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#1
05-05-2012
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Autosomal Dominant Disease with 80% Penetrance?

Here's an easy self-made question -
---------------------------------------------------------------

A couple is affected by an Autosomal Dominant disorder which has a penetrance of 80% in affected individuals. They are both heterozygotes. What is the probability of producing a phenotypically normal offspring ?

A) 20%
B) 25%
C) 60%
D) 40%
E) 80%

#2
05-05-2012
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B) 25% :d:d:d
#3
05-05-2012
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Aa x Aa = 25% chance of aa (normal)

the remaining 75% is affected. 50% of which is Aa, of which there is an 20% chance of being normal so 10% of the 50% is normal.

so now we're up to 35%.

the 25% that is AA has 0.20 x 0.20 chance of being normal; 25 x 0.04 = 1% of the 25%.

so now we're up to 36%.

which isn't an option so i fcuked up lol.
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#4
05-05-2012
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@tarek: Nice try
@drNick: You're kind of on the right path but don't confuse yourself with so many calculations! It's easier than it looks
#5
05-05-2012
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i would go with 40%
=============

in 100% penetrance there would be 25% chance to become homozygous normal and heterozygotes would be affected.

but since there is 80% penetrance, heterozygotes have 20% chance to be phenotypically normal, so overal chances should be higher than just 25...
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#6
05-05-2012
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Yeah I got 35% so I guess I'm missing something:

Parents are Aa.
1/4 can be aa= 0.25
2/4 of childern are Aa. There is a 0.2 those Aa childern are normal= 0.1
=35%

Can you explain what we are doing wrong?
#7
05-05-2012
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@DocSikorski: Do you have any way of calculating to prove your answer? Not saying if you're right or not, but how did you reach at 40% ?

@islandcrazy: I will explain the answer in a few minutes. I just want to see if anyone gets the right answer. A similar question was in the Qbank and only 37% of the people got it right (I was one of them) ... I'll post the explanation soon!
#8
05-05-2012
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I think it's 40% (D)

AA = 1/4 x 20% = 0.05

There will be 2 heterozygotes (Aa) and for each of them I would calculate the probability separately, so:

Aa = 1/4 x 20% = 0.05
Aa = 1/4 x 20% = 0.05

and 1 homozygous
aa = 0.25

so all together 0.40 (40%)
 The above post was thanked by: Hope2Pass (05-05-2012)
#9
05-05-2012
 USMLE Forums Master Steps History: 1+CK+CS+3 Posts: 1,353 Threads: 94 Thanked 877 Times in 507 Posts Reputation: 890

Quote:
 Originally Posted by Hope2Pass @DocSikorski: Do you have any way of calculating to prove your answer? Not saying if you're right or not, but how did you reach at 40% ? @islandcrazy: I will explain the answer in a few minutes. I just want to see if anyone gets the right answer. A similar question was in the Qbank and only 37% of the people got it right (I was one of them) ... I'll post the explanation soon!
Well, just logically it seemed to me that having 2 parents with lets say, neurofibromatosis i would say that there is definitely less then 50% chance to look ok
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#10
05-05-2012
 USMLE Forums Master Steps History: 1+CK+CS+3 Posts: 1,684 Threads: 213 Thanked 1,600 Times in 660 Posts Reputation: 1610

The correct answer is D) 40%

Here's how I worked it out:

Since its AD, there is 75% chance of producing an affected offspring (Aa, Aa, AA) and 25% chance of producing a normal offspring (aa), because the couple in question is heterozygous.

Since the penetrance of the disease is 80%, this means that out of the 75% offsprings produced, only 80% of the 75% will show the phenotype.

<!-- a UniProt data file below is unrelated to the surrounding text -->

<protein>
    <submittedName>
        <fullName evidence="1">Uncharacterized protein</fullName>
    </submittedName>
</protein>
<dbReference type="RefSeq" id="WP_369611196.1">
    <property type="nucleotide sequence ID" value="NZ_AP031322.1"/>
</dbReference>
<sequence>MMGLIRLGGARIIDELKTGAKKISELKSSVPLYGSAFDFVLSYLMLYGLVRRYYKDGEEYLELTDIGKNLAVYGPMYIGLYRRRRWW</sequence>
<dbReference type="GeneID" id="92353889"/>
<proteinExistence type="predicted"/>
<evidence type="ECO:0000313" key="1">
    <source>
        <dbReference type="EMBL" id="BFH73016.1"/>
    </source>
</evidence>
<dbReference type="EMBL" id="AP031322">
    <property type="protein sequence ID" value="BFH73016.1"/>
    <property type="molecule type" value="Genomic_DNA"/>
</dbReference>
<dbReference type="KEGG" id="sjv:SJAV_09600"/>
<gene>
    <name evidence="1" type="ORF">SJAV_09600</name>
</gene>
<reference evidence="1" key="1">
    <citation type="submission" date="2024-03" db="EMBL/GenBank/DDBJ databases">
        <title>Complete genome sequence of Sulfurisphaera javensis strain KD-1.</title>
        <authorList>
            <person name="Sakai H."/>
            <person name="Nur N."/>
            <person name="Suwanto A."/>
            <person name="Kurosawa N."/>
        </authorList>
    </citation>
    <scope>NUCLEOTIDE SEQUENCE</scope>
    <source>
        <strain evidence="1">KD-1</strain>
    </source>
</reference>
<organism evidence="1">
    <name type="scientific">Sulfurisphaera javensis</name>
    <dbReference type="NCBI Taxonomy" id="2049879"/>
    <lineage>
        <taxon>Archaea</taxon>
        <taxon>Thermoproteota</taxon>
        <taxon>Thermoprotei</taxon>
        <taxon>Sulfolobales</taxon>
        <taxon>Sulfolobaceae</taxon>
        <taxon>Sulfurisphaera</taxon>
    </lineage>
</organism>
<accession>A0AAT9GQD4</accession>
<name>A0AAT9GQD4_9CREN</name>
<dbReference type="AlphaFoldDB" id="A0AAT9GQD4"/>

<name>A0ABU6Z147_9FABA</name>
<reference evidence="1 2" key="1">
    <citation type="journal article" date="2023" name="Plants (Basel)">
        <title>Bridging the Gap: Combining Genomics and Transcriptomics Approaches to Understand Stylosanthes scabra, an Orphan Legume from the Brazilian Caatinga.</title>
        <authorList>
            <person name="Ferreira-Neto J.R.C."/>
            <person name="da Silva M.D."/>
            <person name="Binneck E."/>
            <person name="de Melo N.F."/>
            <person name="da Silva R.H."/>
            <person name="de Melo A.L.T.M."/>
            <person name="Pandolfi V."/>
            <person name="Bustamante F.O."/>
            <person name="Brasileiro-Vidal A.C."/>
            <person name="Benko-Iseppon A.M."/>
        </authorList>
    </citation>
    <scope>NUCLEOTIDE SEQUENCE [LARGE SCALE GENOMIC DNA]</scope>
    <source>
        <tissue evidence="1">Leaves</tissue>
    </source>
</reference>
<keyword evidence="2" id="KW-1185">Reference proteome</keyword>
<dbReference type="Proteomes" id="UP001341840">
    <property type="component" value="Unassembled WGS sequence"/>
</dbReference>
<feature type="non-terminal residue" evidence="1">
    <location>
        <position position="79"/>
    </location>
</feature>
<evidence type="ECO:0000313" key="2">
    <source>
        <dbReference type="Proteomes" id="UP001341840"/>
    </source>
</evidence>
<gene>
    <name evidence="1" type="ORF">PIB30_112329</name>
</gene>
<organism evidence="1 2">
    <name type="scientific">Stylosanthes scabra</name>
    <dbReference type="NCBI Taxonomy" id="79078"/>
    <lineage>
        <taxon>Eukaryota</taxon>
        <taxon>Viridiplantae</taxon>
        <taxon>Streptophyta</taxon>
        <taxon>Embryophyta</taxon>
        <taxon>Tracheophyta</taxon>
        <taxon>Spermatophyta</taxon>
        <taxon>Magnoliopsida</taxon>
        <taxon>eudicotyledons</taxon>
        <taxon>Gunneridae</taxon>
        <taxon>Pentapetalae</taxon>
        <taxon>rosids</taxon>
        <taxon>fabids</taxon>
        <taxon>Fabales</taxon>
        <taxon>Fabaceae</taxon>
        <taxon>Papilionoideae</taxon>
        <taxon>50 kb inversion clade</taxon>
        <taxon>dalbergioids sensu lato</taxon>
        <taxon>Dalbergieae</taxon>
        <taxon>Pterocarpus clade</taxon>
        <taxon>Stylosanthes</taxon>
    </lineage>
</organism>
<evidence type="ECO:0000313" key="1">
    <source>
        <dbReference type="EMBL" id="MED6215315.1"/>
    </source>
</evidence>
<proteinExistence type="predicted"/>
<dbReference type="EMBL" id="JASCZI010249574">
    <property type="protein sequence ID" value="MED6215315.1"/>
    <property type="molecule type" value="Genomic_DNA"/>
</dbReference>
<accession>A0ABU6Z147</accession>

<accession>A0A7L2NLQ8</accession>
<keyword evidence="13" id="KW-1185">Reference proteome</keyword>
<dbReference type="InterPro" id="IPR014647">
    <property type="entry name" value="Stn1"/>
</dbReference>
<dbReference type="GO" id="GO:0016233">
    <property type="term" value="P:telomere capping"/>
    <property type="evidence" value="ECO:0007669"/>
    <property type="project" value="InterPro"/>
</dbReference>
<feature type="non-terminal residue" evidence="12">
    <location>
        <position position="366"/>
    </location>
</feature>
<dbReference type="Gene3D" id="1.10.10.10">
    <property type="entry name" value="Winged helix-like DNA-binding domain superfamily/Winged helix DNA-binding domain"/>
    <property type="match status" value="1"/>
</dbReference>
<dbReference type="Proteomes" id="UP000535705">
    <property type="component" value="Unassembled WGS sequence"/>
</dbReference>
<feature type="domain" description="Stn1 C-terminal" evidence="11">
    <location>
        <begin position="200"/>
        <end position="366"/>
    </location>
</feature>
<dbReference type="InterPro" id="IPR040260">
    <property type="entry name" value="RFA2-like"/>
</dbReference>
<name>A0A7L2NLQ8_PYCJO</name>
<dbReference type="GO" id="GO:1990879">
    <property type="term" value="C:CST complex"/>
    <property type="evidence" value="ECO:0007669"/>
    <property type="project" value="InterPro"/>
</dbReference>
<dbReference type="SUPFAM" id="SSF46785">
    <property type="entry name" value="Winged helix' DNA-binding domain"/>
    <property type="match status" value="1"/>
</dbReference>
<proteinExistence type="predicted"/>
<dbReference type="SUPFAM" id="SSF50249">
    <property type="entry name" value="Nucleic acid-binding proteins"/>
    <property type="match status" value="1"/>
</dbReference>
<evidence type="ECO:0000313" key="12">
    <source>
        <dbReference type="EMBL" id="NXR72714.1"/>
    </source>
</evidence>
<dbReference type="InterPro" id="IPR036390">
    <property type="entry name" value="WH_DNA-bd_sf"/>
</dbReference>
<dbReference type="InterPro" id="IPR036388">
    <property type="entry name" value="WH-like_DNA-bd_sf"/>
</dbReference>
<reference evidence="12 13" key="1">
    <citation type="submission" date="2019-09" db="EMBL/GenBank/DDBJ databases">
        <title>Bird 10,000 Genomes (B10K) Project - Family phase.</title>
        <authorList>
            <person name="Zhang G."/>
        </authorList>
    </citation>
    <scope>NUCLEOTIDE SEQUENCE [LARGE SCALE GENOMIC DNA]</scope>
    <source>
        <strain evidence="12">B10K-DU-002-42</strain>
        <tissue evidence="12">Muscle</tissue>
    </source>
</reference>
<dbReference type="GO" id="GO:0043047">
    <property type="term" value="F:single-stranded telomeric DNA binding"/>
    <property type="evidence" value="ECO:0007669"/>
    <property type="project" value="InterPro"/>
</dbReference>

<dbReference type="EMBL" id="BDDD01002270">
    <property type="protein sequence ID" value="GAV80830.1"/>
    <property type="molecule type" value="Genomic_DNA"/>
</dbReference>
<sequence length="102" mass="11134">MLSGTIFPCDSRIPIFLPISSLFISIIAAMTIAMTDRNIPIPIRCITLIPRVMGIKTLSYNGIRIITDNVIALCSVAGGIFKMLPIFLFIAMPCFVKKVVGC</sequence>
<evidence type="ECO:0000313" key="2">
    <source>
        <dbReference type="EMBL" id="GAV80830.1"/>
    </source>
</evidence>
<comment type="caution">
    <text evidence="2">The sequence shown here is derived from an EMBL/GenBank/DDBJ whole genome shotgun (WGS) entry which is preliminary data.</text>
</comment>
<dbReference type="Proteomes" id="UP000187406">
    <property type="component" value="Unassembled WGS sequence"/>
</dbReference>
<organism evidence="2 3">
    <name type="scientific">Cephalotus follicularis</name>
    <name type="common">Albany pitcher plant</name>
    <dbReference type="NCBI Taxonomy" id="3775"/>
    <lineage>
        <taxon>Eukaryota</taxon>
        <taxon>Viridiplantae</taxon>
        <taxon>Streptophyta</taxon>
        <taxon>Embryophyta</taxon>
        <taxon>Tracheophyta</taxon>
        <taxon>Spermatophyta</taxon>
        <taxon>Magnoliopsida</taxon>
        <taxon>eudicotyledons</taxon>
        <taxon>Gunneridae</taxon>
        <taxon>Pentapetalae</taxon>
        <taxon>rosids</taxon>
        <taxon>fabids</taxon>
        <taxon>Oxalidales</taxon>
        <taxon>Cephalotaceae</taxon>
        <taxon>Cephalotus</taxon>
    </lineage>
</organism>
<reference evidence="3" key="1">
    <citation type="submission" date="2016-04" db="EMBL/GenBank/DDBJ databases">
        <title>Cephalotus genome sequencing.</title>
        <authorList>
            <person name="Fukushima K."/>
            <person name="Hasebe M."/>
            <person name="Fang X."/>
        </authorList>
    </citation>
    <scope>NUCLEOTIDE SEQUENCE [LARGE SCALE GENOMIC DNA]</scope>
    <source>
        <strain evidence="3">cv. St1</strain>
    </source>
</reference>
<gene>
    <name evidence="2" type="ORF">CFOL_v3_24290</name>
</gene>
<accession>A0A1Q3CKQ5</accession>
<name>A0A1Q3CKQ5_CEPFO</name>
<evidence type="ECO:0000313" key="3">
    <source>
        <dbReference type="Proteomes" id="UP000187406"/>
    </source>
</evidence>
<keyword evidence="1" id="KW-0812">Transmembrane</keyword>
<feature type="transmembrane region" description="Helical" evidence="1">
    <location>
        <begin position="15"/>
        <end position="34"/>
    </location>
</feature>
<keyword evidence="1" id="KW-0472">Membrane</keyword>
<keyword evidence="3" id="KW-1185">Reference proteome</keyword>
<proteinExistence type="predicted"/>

0.8 * 0.75 = 0.6

This means that the couple has a 60 % chance of producing an affected offspring that will have complete peneterance or show the disease phenotypically.

1-0.6 = 0.4 = 40%

Therefore, there is a 40% chance of producing a phenotypically normal offspring.

Also, the other way to calculate this is the way Casandra described it! Good job!
 The above post was thanked by: Casandra (05-05-2012), DocSikorski (05-05-2012), Dr. Mexito (05-05-2012), Farrukh Munir (05-10-2012), islandcrazy (05-05-2012), koolkiller88 (05-05-2012), neelima208 (05-06-2012), tulipa (05-05-2012)
#11
05-05-2012
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Quote:
 Originally Posted by Casandra AA = 1/4 x 20% = 0.05
i dont get that part
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#12
05-05-2012
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Quote:
 Originally Posted by Dr.NickRiviera i dont get that part
It's just saying that there's 20% chance that the offspring will not show the disease phenotypically.
#13
05-05-2012
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.

Quote:
 Originally Posted by Dr.NickRiviera i dont get that part
parents are both heterozygous so there's a 1/4 chance to get a AA homozygous child. And this homozygous has a 20% chance of being healthy.
So a chance for his couple of having AA healthy child is: 1/4 x 20% = 0.05
 The above post was thanked by: Hope2Pass (05-05-2012)
#14
05-05-2012
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Quote:
 Originally Posted by Casandra parents are both heterozygous so there's a 1/4 chance to get a AA homozygous child. And this homozygous has a 20% chance of being healthy. So a chance for his couple of having AA healthy child is: 1/4 x 20% = 0.05
isnt it 20% x 20% since you have two dominant alleles, and its 80% penetrance per allele?
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 The above post was thanked by: islandcrazy (05-05-2012)
#15
05-05-2012
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.

Quote:
 Originally Posted by Dr.NickRiviera isnt it 20% x 20% since you have two dominant alleles, and its 80% penetrance per allele?
but we're not calculating probability for the alleles but for an individual child (so 2 alleles .

Two heterozygous parents have:
- 1/4 chance of having homozygous AA (that's what i used in calculations)
- 1/2 chance of having heterozygots Aa
- 1/4 chance of having homozygous aa

80% is not a chance per allele but per individual (so per 2 alleles .

I used 20% because I was calculating a chance of having a healthy child (1 - 80% = 20%).

#16
05-05-2012
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.

Quote:
 Originally Posted by Dr.NickRiviera isnt it 20% x 20% since you have two dominant alleles, and its 80% penetrance per allele?